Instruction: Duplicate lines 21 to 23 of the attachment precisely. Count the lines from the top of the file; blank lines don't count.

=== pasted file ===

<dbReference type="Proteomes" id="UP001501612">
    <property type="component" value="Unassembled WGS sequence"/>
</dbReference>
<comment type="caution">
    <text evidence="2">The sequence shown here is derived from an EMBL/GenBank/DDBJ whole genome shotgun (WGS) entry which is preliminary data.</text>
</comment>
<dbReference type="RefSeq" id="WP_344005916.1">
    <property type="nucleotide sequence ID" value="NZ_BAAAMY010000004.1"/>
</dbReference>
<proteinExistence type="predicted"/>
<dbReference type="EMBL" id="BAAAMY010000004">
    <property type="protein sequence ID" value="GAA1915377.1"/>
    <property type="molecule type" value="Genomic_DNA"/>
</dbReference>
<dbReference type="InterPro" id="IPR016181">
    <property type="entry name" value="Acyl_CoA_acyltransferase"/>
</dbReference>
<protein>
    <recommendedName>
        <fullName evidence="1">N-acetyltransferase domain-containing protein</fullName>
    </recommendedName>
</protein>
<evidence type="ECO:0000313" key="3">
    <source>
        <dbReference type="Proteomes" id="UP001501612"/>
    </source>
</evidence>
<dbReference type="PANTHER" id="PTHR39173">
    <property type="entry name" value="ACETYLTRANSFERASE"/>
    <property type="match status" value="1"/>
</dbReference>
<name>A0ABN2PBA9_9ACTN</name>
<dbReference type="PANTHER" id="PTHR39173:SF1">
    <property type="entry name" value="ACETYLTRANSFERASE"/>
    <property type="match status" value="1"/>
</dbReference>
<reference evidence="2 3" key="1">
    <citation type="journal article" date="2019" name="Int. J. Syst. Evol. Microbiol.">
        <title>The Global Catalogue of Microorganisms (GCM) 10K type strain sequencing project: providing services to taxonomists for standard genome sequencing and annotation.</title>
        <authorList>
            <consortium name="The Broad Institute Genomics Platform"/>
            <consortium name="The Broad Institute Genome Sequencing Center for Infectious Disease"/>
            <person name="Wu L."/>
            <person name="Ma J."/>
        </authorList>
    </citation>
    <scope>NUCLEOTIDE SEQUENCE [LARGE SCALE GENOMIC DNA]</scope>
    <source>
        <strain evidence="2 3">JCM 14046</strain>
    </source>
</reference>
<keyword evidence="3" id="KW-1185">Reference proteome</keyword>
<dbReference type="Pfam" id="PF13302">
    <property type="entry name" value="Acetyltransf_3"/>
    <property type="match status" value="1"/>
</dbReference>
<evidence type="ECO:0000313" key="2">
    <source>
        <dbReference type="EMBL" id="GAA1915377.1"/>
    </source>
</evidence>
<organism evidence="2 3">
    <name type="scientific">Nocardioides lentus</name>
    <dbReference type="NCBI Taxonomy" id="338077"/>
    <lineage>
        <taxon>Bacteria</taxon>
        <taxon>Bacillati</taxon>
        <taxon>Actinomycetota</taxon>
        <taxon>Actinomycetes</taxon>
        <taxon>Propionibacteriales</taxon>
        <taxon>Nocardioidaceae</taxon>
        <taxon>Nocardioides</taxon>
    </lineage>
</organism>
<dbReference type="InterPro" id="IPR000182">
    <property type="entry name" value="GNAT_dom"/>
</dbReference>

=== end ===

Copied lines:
    </recommendedName>
</protein>
<evidence type="ECO:0000313" key="3">